AfCFTA will it Succeed or Fail?
Wednesday, 11th September 2019
The recently launched Africa Continental Free Trade Agreement is under threat before it even gets started. The 54 African Countries that have signed up for the CFTA unfortunately still act very much in isolation from one another especially when it comes to the Revenue Authorities. Historically African Countries are perfectly capable of talking about issues at a technical level and reaching signed off agreements at Heads of State level, but when it comes to implementation it all falls apart and very seldom does it ever reach reality on the ground level.
Over and above this the current status of inter state or regional trade in Africa is being hampered by multiple tariff and non-tariff barriers presented at the many still legacy or two stop border posts mostly in Southern, Central, West and North Africa. Only East Africa thus far has taken bold steps forward by the implementation of the One-Stop Border Post (OSBP) concept at most East African border crossing points, this coupled with the introduction of a Single Customs Territory Regime (SCT) has seen massive time reductions in excess of 50% and improved efficiency at most OSBP’s now operational in East Africa.
In Southern Africa a bleak picture of border bureaucracy, technical inefficiencies and resulting backlogs of trucks queueing for days to pass through key SADC transit points has once more emerged, with the regular congested crossing of Kasumbalesa yet again at the center of road haulage holdups.
A scene of logistical snags right across the region, with the worst problems being experienced in Zimbabwe and the Democratic Republic of Congo.
At the crossing between Zambia and the DRC, which has regularly made headlines for all the wrong reasons, there are hundreds of tankers, including acid and fuel parked due to the DRC authorities starting to introduce seals. The electronic tracking and locking devices are attached to trucks and containers once they have been customs cleared. However, the more critical reason for the backlog of trucks going north into the DRC was due to the delays in the issuing of the necessary Feri Certificates or destination certificate to get into the DRC. Most trucks have been parked now for more than a week and the company responsible for issuing the certificate simply doesn’t have the capacity to deal with the volume of online applications for the issuing of the Feri Certificate taking up to a week to reach the transporter.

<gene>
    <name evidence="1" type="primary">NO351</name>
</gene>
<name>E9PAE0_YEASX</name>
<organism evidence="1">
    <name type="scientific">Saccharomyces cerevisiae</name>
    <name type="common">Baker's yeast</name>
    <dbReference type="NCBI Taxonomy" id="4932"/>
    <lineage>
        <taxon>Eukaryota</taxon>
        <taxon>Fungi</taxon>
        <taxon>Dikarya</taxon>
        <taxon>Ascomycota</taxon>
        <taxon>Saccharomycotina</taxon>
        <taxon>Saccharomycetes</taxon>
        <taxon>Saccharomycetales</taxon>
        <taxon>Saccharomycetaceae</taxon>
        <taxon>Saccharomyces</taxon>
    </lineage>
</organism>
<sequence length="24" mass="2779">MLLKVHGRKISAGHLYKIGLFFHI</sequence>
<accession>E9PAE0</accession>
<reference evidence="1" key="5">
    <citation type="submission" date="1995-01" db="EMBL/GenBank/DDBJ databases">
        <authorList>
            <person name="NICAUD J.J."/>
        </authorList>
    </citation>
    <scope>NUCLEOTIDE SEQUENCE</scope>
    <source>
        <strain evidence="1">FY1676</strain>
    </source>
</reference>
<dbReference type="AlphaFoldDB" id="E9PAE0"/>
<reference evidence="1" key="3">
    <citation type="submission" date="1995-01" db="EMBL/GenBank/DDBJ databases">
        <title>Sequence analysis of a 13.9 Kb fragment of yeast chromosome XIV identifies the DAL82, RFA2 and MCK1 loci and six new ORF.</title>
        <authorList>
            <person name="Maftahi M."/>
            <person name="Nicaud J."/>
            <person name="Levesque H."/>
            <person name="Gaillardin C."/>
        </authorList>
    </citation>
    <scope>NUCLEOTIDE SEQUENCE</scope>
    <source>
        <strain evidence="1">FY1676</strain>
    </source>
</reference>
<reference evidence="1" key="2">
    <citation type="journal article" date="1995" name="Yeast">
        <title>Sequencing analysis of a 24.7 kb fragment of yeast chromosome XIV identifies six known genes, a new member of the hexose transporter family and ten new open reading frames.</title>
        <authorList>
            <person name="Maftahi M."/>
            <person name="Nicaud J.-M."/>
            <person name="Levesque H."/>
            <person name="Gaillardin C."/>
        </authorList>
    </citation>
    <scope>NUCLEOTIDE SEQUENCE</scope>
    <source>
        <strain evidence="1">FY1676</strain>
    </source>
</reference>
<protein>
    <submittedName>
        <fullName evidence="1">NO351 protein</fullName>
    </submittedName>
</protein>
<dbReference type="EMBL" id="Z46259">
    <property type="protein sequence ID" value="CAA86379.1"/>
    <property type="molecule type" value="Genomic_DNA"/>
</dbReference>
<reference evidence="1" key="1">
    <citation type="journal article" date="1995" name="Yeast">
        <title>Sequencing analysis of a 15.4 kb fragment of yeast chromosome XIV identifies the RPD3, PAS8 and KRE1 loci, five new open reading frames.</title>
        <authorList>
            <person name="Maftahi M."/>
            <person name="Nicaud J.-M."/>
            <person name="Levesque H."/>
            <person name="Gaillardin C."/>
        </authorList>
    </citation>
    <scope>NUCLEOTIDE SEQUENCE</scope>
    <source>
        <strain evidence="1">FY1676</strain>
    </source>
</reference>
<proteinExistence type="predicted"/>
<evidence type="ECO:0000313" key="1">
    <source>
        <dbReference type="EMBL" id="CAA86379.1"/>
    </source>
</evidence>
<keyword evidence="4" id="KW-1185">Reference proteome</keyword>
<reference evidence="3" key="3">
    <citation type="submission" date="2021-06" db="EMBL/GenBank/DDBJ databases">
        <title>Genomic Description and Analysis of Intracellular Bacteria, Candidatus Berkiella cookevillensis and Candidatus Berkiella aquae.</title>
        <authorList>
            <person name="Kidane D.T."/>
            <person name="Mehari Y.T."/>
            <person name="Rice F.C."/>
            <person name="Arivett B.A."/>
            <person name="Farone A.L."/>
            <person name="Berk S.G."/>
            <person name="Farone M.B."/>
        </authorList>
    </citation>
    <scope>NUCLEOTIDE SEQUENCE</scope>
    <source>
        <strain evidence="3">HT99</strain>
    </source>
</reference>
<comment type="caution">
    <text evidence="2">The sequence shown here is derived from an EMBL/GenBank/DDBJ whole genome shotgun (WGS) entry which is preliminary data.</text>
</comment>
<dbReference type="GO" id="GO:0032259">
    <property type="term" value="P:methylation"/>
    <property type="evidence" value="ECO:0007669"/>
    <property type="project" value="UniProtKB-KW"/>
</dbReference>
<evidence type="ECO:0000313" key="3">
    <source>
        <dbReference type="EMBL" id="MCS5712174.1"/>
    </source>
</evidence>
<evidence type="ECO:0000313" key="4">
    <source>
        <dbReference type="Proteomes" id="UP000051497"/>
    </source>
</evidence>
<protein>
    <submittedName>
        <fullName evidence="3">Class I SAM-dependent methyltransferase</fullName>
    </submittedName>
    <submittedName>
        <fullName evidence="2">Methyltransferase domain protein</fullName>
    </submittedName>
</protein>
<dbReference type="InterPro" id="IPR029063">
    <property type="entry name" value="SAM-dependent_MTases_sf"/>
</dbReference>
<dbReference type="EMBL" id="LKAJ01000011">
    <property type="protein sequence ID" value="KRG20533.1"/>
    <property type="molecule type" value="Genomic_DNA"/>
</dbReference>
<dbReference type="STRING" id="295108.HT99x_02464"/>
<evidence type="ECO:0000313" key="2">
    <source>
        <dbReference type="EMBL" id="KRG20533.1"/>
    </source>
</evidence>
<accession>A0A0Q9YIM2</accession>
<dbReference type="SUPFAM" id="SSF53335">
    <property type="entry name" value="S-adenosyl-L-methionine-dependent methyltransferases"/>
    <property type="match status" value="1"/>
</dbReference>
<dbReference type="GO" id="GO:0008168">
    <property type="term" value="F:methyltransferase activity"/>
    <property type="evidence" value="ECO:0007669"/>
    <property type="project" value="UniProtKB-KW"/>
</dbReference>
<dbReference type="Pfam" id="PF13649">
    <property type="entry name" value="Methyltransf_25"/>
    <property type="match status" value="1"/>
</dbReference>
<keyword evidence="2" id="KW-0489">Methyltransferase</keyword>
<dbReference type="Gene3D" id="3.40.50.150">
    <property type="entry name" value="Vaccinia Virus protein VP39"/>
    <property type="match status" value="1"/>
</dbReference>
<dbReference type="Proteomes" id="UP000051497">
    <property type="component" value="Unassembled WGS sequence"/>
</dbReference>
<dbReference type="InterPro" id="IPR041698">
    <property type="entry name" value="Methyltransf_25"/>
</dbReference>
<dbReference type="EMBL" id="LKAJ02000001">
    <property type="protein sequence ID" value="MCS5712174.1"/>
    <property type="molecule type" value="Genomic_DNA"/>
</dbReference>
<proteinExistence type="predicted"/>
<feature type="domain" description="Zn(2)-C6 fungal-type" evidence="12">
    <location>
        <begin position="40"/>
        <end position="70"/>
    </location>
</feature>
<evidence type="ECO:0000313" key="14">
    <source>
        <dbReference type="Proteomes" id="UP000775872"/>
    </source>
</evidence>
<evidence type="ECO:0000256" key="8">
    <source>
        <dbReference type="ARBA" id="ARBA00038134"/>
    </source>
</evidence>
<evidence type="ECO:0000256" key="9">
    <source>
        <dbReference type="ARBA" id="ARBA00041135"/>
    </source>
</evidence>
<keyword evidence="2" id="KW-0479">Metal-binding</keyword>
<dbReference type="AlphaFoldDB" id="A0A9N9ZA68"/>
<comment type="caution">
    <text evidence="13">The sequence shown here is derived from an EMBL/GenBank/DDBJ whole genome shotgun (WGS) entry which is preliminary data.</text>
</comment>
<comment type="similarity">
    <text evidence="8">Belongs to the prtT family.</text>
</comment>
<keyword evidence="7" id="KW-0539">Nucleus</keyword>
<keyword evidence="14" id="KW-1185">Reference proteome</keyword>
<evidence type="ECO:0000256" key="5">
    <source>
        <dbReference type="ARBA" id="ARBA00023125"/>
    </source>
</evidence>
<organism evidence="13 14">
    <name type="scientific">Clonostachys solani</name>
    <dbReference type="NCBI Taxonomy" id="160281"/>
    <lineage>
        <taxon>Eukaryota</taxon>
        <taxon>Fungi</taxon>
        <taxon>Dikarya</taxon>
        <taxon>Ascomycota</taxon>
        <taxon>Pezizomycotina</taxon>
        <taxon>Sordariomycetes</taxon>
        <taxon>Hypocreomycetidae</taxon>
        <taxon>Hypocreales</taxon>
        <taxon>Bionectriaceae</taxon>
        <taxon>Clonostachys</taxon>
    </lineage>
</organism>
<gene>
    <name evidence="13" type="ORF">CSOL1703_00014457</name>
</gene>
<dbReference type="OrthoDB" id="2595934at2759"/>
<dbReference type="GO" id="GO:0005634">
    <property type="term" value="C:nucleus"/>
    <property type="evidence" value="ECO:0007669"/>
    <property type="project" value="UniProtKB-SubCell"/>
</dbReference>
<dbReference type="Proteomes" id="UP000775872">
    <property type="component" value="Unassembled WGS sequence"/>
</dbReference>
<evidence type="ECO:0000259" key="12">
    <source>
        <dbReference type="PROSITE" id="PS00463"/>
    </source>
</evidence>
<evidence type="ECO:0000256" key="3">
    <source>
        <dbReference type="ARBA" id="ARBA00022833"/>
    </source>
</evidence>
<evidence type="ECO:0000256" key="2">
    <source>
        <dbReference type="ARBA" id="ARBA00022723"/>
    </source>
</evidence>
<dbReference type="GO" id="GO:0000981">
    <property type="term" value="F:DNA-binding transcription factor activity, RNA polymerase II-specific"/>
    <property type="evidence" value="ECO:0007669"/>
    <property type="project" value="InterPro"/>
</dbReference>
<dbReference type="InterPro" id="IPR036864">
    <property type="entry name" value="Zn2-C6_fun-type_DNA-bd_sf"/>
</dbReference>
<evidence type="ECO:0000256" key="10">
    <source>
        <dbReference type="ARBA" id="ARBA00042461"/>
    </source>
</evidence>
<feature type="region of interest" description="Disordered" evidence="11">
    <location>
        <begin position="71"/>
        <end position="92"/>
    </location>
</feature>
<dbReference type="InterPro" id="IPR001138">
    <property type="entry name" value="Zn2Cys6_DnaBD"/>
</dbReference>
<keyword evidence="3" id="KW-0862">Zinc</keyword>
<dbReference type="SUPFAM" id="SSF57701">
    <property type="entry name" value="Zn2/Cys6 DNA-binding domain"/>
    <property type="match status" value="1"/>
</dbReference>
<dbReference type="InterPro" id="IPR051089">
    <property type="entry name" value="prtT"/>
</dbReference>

Major problems were also experienced in getting through Zimbabwe. They currently don’t have enough electronic seals for road freight passing through the country’s borders like Beitbridge, Chirundu further to the north and Forbes on the way to Mozambique’s Port of Beira.
Around 900 trucks pass through these borders on a daily basis and apart from the shortage of seals, seals arrive at the border with flat batteries and with Zimbabwe’s electricity issues at the moment, down to less than eight hours of power on a good day, it can take up to 12 hours to recharge the seals before the necessary cargo clearing can be done.
At Forbes Border post there were in excess of 800 trucks mostly fuel tankers parked off waiting for seals. The two main staging of parking areas in Mutari near the border are full to capacity and over-flowing into the road leading from the border. ZIMRA have acknowledged the shortage of seals and say that 200 seals were sent to the border with more seals having been precured from Singapore but are only expected to arrive in Zimbabwe sometime in the month of September.
In a nutshell a hopeless situation prevails for the Transporters and inter state or regional trade in the Southern African Region. In conclusion we leave you with the question of will AfCFTA Succeed or Fail? What are your thoughts on this given the current situation?